• BACKGROUND
  • The invention pertains to management schemes and particularly to business and/or building management.
  • SUMMARY
  • The invention is a system for multi-site batch setpoint and schedule updating. The system may provide an efficient manner to update hundreds or thousands of site controllers with control setpoints and/or schedules having a common new setting with minimal user intervention. A user may be given an ability to quickly and easily setup a batch job by selecting multiple deployed control entities or schedules, specifying the desired setpoint adjustment and initiating the batch job execution. The system may perform the work by connection to each of the selected site controllers, locating the target control entity/schedule, and applying the schedule or setpoint update. The system may record a status of each significant action taken to perform the batch job execution so that the user can review the status at a later time.
  • BRIEF DESCRIPTION OF THE DRAWING
  • FIG. 1 is a diagram showing a layout of a supervisor, site controllers, field controllers, and their connections;
  • FIG. 2 is a diagram showing a batch schedule at a cross-connect module (XCM) controller level;
  • FIG. 3 is a diagram showing a batch schedule at a Novar Opus Supervisor™ level;
  • FIG. 4 is a diagram showing a batch setpoint at the XCM controller level; and
  • FIG. 5 is a diagram showing a batch setpoint at a supervisor level.
  • DESCRIPTION
  • The Novar Opus Supervisor™ (supervisor) may provide a basis of the present invention. The NiagaraAX Framework™ (framework) is a software platform which may integrate diverse systems and devices regardless of manufacturers, or communication protocols into a unified platform that can be easily managed and controlled in real time over the Internet using a standard web browser. The Opus™ (Opus) supervisor by Novar™ (Novar) is a software platform which is built on the NiagaraAx Framework™ The supervisor may communicate with numerous of site controllers via an intranet or internet. The Opus supervisor may be used in applications where multiple XCM (cross-connect module) data servers or controllers can be networked together. The supervisor may serve real-time graphical information displays to standard web-browser clients and provide server-level functions such as centralized data logging, archiving, alarming, real-time graphical displays, master scheduling, system-wide database management, and integration with Novar Enterprise™ software. Additionally, the supervisor may provide a comprehensive, graphical engineering toolset for application development. Novar's Enterprise™ software family may be used for energy analysis and business-critical requirements such as alarm handling, systems configuration, data collection and performance monitoring.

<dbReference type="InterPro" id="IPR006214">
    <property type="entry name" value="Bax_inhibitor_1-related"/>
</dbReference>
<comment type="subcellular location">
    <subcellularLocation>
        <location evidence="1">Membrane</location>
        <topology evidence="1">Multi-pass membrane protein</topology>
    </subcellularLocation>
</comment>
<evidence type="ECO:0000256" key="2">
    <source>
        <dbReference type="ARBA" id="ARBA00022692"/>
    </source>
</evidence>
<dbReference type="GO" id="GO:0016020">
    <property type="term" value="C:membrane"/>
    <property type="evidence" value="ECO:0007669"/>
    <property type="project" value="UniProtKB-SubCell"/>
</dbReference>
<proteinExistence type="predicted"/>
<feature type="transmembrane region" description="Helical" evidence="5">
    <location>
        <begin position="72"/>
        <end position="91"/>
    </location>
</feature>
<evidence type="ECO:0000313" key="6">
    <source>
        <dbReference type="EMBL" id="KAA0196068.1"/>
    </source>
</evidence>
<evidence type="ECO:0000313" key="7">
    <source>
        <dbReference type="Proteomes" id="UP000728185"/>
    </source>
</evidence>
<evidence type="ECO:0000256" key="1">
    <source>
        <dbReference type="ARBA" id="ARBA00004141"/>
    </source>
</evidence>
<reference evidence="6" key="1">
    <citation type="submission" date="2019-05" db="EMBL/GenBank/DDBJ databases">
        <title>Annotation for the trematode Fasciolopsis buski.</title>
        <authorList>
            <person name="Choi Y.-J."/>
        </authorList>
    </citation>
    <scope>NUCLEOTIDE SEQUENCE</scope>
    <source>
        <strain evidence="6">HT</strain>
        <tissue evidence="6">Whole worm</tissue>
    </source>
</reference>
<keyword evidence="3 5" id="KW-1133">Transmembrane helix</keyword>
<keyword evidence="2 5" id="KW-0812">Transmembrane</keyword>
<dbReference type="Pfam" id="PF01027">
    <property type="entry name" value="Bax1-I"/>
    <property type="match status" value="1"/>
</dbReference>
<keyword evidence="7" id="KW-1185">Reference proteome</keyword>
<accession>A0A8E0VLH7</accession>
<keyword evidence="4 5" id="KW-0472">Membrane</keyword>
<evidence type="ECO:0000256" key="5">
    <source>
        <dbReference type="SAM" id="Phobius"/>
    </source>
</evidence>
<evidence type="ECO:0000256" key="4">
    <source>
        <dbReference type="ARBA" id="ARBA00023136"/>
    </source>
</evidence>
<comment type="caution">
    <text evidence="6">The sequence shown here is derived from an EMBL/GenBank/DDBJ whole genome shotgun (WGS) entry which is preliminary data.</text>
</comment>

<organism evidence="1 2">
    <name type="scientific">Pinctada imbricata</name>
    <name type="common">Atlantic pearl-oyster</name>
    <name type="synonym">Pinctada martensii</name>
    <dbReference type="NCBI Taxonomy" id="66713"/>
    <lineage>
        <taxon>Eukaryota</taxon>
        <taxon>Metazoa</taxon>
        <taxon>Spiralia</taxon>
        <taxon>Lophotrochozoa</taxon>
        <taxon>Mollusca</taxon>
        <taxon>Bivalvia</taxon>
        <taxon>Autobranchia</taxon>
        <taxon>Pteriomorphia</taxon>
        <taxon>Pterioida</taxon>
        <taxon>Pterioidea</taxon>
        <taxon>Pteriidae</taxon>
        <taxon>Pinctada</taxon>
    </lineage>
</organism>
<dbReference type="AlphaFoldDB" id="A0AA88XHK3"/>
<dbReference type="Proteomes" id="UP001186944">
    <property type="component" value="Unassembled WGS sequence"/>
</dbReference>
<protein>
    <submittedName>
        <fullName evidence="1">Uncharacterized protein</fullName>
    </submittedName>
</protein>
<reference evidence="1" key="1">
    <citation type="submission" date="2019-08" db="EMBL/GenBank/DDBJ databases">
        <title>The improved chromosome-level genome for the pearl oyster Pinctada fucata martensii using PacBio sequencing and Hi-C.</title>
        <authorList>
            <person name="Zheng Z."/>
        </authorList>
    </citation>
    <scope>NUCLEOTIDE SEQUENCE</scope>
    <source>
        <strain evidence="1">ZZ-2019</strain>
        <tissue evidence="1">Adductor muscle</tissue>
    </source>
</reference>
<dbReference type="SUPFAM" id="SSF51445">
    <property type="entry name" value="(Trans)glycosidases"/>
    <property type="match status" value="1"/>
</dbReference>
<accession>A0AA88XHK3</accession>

• A user of the supervisor may manage and communicate with hundreds or thousands of remote site controllers from a centralized location via a user's intranet. Each of these site controllers may be referred to as an XCM controller (XCM). The XCM in turn may manage and communicate with tens or hundreds of field controllers, within the site, which may be equipment controllers that perform real-time control of building equipment such as, for example, heating, ventilation and air conditioning (HVAC) units, lighting panels and refrigeration circuits. These field or equipment controllers may be referred to as control entities. The XCM may also be configured to directly control building equipment. The building control entities within the site may have operation setpoints that instruct the local control entity how to operate the building equipment. Also, the XCM may provide local schedules so that building control operation decisions can be based on time and date. FIG. 1 is a diagram showing a layout of a supervisor 11, site controllers 12, field controllers 13, connections, and the Intranet/Internet 15.
  • An issue is that a user of the supervisor may have a need to change the cooling setpoint for a site HVAC control entity in, for instance, one thousand different sites to a common setting. The issue may be communicated in the following scenario. For example, the HVAC controllers may be set to turn on the first stage of cooling at 72 degrees Fahrenheit. The user may decide that, due to seasonal climate changes, it would be better to turn on the first stage of cooling at 74 degrees. To accomplish this task with the supervisor before the present invention, the user would need to manually connect to each site XCM, locate the target HVAC controller entity and alter its cooling setpoint from 72 to 74 degrees. Likewise, the XCM may provide scheduling for the site parking lot lights to turn on at 6:00 PM and to turn off at 10:00 PM when the site facility closes for each of the sites. Due to a holiday, the user of the supervisor may need to change the scheduled off time of this schedule to 11:00 PM in one thousand different sites. To accomplish this task, the user would be required to manually connect to each site XCM, locate the target schedule entity and alter the scheduled off time.
  • Limitations with a previous system may include the following approach. First, the user may need to manually connect to large numbers of the XCM's to make the setpoint or schedule changes thereby spending an enormous amount of time and effort implementing the changes. Second, as the user connects to each XCM, the user may need to provide login credentials to all of the XCM's requiring prior knowledge of those credentials. Next, the user may need to keep track of the setpoint/schedule updates that are being made to each deployed control entity and the status of any items making the updates.